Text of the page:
Michael has kindly invited me to become an (ir)regular contributer to Letters From the Inquisition. At his request, I'll preface my first post with a brief introduction.
My name is Christopher Reiger. I am an artist and writer currently living in Queens, New York. I've known Michael as a friend and professional peer for over a decade. We met in 1996 at the College of William and Mary, in Williamsburg, Virginia. During our time at William and Mary, we co-founded Synoddity, a cross-disciplinary arts organization. Synoddity championed generalism over specialization but, acknowledging that our current body of knowledge is increasingly divided and sub-divided, encouraged conversation and exchange across fields. In many respects, Letters From the Inquisition is similarly inclined, and I'm pleased to be a part of it.
I have a blog of my own, Hungry Hyaena, that explores art, ecology and related (or somewhat related) miscellany. I also contribute art writing to ArtCal Zine and MyArtSpace>Blog.
A selection of my drawings and paintings can be viewed on my website.
The Castle Builder
A co-worker and fellow artist, Adam Ogilvie, turned me on to this terrific 5-minute video in December. Entitled "Bishop's Castle," it is a well-edited introduction to Jim Bishop, an under-known contemporary artist.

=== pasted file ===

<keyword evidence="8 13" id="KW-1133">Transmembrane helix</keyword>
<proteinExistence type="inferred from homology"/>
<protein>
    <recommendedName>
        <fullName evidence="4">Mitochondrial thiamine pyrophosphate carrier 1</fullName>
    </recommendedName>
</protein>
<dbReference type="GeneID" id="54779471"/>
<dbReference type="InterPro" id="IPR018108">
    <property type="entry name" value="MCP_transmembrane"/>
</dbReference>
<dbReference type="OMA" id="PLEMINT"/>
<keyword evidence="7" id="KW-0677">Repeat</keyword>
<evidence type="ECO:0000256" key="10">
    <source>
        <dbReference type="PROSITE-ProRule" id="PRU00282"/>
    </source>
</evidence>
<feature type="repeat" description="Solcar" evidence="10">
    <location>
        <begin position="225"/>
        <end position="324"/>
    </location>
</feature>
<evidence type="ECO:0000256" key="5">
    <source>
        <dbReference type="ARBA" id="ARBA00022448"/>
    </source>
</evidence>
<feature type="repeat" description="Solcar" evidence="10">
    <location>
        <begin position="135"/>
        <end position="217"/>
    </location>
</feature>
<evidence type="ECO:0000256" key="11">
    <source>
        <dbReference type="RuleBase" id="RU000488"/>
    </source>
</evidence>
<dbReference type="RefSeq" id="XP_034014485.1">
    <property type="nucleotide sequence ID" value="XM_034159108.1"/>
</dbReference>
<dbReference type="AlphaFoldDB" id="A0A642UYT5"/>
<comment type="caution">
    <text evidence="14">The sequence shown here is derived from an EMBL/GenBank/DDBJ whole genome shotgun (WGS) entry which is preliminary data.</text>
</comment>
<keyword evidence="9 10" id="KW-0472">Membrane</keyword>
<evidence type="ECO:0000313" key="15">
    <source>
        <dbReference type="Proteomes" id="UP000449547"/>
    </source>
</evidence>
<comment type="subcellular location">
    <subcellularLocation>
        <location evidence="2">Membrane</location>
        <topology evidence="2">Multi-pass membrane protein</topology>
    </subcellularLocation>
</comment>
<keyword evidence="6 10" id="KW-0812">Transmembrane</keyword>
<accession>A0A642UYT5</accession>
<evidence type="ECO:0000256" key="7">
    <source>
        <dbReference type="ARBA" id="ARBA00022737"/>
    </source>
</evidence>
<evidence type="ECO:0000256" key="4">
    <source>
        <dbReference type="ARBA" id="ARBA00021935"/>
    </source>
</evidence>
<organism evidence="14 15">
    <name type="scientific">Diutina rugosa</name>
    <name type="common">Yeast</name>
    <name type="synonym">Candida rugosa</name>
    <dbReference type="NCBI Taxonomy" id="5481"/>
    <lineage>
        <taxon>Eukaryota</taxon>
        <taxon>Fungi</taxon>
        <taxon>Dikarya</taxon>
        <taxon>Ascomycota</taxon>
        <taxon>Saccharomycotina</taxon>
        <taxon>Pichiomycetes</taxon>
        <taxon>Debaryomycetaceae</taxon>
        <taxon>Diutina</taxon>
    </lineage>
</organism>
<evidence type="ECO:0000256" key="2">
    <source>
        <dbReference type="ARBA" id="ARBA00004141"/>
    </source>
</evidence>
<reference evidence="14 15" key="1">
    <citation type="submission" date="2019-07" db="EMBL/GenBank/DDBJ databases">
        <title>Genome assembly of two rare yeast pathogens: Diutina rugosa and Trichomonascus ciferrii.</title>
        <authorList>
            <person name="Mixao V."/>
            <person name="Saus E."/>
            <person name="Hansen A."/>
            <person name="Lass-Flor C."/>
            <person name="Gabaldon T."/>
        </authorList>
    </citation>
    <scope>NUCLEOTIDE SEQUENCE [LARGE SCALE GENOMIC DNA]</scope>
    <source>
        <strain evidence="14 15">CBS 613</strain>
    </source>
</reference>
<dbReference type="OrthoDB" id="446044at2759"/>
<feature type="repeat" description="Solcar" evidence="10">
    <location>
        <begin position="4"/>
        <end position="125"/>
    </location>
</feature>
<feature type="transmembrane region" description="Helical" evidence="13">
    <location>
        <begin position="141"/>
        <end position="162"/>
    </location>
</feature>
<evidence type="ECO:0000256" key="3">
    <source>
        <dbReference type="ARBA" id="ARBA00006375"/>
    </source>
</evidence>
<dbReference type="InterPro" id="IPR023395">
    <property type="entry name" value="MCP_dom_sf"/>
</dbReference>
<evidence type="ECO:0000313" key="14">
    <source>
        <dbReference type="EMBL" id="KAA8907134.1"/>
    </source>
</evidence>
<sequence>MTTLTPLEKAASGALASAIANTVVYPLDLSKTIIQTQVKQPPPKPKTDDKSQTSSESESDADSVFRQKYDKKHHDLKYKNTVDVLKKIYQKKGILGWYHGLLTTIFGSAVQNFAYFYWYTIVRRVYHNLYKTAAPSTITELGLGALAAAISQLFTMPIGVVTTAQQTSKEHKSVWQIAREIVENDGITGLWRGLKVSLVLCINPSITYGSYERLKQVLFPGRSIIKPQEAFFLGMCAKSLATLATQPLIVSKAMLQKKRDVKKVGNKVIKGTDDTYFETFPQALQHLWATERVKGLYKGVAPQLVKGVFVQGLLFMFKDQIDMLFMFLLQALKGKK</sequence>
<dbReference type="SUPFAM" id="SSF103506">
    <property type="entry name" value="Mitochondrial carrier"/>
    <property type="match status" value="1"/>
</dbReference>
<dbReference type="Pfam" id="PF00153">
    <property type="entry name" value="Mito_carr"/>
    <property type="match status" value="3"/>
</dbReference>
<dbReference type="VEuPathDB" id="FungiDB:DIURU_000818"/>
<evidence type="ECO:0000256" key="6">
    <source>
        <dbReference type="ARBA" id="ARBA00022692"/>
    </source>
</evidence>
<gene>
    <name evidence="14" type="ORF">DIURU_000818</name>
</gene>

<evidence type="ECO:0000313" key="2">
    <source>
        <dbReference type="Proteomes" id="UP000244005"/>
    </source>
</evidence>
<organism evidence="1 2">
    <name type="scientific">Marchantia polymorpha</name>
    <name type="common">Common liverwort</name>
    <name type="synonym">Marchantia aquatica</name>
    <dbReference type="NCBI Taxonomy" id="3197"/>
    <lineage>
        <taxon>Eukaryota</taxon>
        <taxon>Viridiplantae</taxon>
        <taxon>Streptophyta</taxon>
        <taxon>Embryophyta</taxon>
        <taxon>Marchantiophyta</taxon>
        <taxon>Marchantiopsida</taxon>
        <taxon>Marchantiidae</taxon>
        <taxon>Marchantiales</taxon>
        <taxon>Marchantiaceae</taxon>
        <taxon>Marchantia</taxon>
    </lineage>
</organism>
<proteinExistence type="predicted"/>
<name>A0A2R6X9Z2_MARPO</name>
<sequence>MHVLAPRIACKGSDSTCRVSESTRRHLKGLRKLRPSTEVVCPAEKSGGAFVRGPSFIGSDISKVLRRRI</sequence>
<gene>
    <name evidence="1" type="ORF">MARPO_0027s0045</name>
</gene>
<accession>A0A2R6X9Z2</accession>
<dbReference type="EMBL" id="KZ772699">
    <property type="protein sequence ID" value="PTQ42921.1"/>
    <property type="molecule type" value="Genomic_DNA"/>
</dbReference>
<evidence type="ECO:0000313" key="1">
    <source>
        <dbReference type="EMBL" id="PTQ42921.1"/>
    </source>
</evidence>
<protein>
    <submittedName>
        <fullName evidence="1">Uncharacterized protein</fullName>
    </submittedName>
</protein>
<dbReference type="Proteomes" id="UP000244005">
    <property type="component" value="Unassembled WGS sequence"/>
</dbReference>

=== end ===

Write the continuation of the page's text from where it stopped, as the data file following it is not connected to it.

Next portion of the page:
Working alone on weekends (and four weekdays during the summer), the high school drop out and iron worker has constructed the eponymous Bishop's Castle in the Rocky Mountains, just outside the tiny, central Colorado town of Beulah. He began the project in 1969. Then, he only intended to build a stone cabin. Forty years later, that cabin has grown into an incongruous marvel.
In the first two minutes of the video, Jim Bishop seems the very picture of artistic heroism. Bishop works for the "glory of God" and for himself, and he characterizes his efforts as those of an honorable "peon." His astonishing creation is a "one-man project, donation box basis." The artist is justifiably proud of his remarkable accomplishment. The castle is not a funded public art project, yet it is far more impressive than Christo's Central Park "Gates" or Eliasson's "Waterfalls."
The castle construction has been fraught with legal battles (over insurance, material use and zoning) and even tragedy. In 1988, Bishop's four-year-old son, Roy, was killed at the castle site, apparently crushed by a tree that Bishop felled. One of the castle's towers is named after Roy, and Bishop says that he will inter his son's ashes there.
A rough-worn, but charismatic man, Bishop tosses off memorable quips: "Engineering without money is ingenuity."; "I'm building this for myself. Basically, I'm an egotist." Early on, this rugged individualist act is endearing but, as the video advances, a darker side of Bishop is revealed. He rants about our nation's eroding morals and civil liberties. Although his convictions are not entirely without merit, his attacks on big government seem increasingly irrational. Near the video's end, he yells from one of the castle's towers, seemingly possessed by a God-given vitriol. "I'm about to pass out. I'm getting...I'm....I just gotta get the blood in the right place now. Get that camera rolling! I'm doing work! I benefit everybody!...I'm the anti-devil!" Come again?
Still, like Jean Dubuffet, I believe that (with the exception of Sunday painters) those artists wiling away in obscurity, whatever their reasons, are often producing exceptionally exciting work. Bishop is one such outsider, and his astonishing project deserves more attention.
Photo credit: ripped from Milewalker's Flickr photostream